According to the said researcher, this project “is part of the attempt that many laboratories are currently making worldwide to get to know better the biology of stem cells and the conditions in which some of their varieties could be used to treat some diseases”. In this case, scientists are going to study neural stem cells of adult mouse brains which, after being differentiated from neurons in a lab, will be implanted into the damaged cerebral cortex of genetically identical mice.
As Carmen Estrada explained, there is a specific area in the adult rodents’ brain, the subventricular area, where new neurons are massively generated from neural stem cells during the animals’ life. Although this phenomenon does not exist in humans in normal conditions, stem cells have been also detected in that area, with the possibility of generating new neurons under certain circumstances.
With this project, researchers will obtain information about neural stem cells that remain in the brain after birth, and will analyse their properties while they are in lab cultures, as well as after being implanted into the host brain.
Scientists hope to determine the conditions that allow neuron differentiation and to identify potentially useful genes as regulators or markers of such process. Thus, they will determine to what extent the neurons obtained in culture have the typical molecular structure of cells of its phenotype in adult brains.
In short, these trials will allow to establish “whether or not suitable neurons from neural stem cells can be transplanted into the brain of another animal”. The results will allow scientists to get to know the evolution of transplants and provide useful data in order to develop a cellular therapy as part of the treatment of some diseases linked to neuronal death.
Ismael Gaona | alfa
New risk factors for anxiety disorders
24.02.2017 | Julius-Maximilians-Universität Würzburg
Stingless bees have their nests protected by soldiers
24.02.2017 | Johannes Gutenberg-Universität Mainz
In the field of nanoscience, an international team of physicists with participants from Konstanz has achieved a breakthrough in understanding heat transport
Cells need to repair damaged DNA in our genes to prevent the development of cancer and other diseases. Our cells therefore activate and send “repair-proteins”...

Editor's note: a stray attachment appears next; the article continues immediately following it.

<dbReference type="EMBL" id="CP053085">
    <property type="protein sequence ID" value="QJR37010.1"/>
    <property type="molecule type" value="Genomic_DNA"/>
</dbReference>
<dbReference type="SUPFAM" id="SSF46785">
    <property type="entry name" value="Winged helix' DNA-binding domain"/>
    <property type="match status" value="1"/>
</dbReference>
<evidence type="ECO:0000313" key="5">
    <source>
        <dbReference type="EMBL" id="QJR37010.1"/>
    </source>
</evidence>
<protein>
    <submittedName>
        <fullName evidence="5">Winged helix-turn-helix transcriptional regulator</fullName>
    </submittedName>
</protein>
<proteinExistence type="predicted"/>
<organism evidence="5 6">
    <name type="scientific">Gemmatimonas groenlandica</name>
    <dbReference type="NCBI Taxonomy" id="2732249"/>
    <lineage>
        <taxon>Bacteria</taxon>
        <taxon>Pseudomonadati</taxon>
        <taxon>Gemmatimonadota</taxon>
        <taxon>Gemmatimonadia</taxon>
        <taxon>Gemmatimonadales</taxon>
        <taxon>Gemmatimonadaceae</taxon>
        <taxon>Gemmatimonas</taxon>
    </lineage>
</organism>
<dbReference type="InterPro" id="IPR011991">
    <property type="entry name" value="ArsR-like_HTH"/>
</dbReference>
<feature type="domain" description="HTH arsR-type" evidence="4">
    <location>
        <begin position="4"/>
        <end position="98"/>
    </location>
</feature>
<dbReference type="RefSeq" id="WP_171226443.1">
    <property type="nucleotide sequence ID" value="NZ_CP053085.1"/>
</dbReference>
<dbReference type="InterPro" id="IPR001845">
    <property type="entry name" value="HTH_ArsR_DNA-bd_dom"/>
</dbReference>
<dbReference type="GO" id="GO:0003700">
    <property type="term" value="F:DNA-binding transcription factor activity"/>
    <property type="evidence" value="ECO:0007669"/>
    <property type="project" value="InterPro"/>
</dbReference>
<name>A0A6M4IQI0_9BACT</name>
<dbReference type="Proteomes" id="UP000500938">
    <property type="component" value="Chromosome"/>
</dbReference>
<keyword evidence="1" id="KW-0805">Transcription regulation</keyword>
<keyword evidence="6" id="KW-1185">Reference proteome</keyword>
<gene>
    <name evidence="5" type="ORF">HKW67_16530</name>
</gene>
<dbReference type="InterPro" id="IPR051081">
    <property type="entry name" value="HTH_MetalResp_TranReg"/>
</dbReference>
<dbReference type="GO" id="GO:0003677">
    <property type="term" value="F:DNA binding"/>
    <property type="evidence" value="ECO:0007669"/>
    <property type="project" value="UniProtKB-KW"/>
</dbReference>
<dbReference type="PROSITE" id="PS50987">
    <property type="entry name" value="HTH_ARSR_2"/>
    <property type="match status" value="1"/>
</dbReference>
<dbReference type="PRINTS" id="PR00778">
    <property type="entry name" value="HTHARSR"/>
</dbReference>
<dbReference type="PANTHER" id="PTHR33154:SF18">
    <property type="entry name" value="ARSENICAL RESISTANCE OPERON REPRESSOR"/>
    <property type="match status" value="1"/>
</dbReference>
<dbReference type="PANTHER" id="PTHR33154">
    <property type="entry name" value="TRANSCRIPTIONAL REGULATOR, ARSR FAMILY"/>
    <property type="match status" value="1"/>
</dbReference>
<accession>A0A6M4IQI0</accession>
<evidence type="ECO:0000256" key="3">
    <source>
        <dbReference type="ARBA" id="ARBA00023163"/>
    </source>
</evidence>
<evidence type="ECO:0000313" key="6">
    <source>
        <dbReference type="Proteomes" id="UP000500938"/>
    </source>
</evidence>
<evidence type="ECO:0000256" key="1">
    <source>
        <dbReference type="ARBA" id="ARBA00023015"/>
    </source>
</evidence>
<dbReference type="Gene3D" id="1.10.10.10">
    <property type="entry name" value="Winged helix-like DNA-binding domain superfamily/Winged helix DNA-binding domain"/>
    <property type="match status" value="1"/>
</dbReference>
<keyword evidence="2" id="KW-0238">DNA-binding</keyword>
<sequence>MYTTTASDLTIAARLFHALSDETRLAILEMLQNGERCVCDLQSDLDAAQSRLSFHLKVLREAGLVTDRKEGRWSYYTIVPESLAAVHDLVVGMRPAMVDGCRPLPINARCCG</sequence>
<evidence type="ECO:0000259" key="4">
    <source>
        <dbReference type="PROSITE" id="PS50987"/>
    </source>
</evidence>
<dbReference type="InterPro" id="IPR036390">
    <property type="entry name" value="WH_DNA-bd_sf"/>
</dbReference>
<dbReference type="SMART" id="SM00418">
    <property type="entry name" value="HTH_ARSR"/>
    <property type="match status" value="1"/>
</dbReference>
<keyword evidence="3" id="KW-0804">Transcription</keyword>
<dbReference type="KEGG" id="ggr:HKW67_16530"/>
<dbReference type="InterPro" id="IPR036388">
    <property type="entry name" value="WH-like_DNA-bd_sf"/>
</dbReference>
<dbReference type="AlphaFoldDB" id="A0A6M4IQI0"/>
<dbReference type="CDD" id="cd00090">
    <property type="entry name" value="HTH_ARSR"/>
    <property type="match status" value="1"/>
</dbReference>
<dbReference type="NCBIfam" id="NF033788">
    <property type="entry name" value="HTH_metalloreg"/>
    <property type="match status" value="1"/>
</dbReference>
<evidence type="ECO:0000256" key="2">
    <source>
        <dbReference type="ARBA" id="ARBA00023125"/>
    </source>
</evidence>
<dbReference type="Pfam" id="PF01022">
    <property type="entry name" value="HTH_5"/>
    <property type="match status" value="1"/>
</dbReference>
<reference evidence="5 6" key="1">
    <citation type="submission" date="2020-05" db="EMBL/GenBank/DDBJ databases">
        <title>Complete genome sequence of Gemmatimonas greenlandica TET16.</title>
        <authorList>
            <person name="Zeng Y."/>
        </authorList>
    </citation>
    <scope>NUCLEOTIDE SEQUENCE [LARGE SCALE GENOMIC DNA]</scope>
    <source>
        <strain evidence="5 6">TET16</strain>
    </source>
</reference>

The Fraunhofer IWS Dresden and Technische Universität Dresden inaugurated their jointly operated Center for Additive Manufacturing Dresden (AMCD) with a festive ceremony on February 7, 2017. Scientists from various disciplines perform research on materials, additive manufacturing processes and innovative technologies, which build up components in a layer by layer process. This technology opens up new horizons for component design and combinations of functions. For example during fabrication, electrical conductors and sensors are already able to be additively manufactured into components. They provide information about stress conditions of a product during operation.
The 3D-printing technology, or additive manufacturing as it is often called, has long made the step out of scientific research laboratories into industrial...
Nature does amazing things with limited design materials. Grass, for example, can support its own weight, resist strong wind loads, and recover after being...
Nanometer-scale magnetic perforated grids could create new possibilities for computing. Together with international colleagues, scientists from the Helmholtz Zentrum Dresden-Rossendorf (HZDR) have shown how a cobalt grid can be reliably programmed at room temperature. In addition they discovered that for every hole ("antidot") three magnetic states can be configured. The results have been published in the journal "Scientific Reports".
Physicist Dr. Rantej Bali from the HZDR, together with scientists from Singapore and Australia, designed a special grid structure in a thin layer of cobalt in...
13.02.2017 | Event News
10.02.2017 | Event News
09.02.2017 | Event News
24.02.2017 | Life Sciences
24.02.2017 | Life Sciences
24.02.2017 | Trade Fair News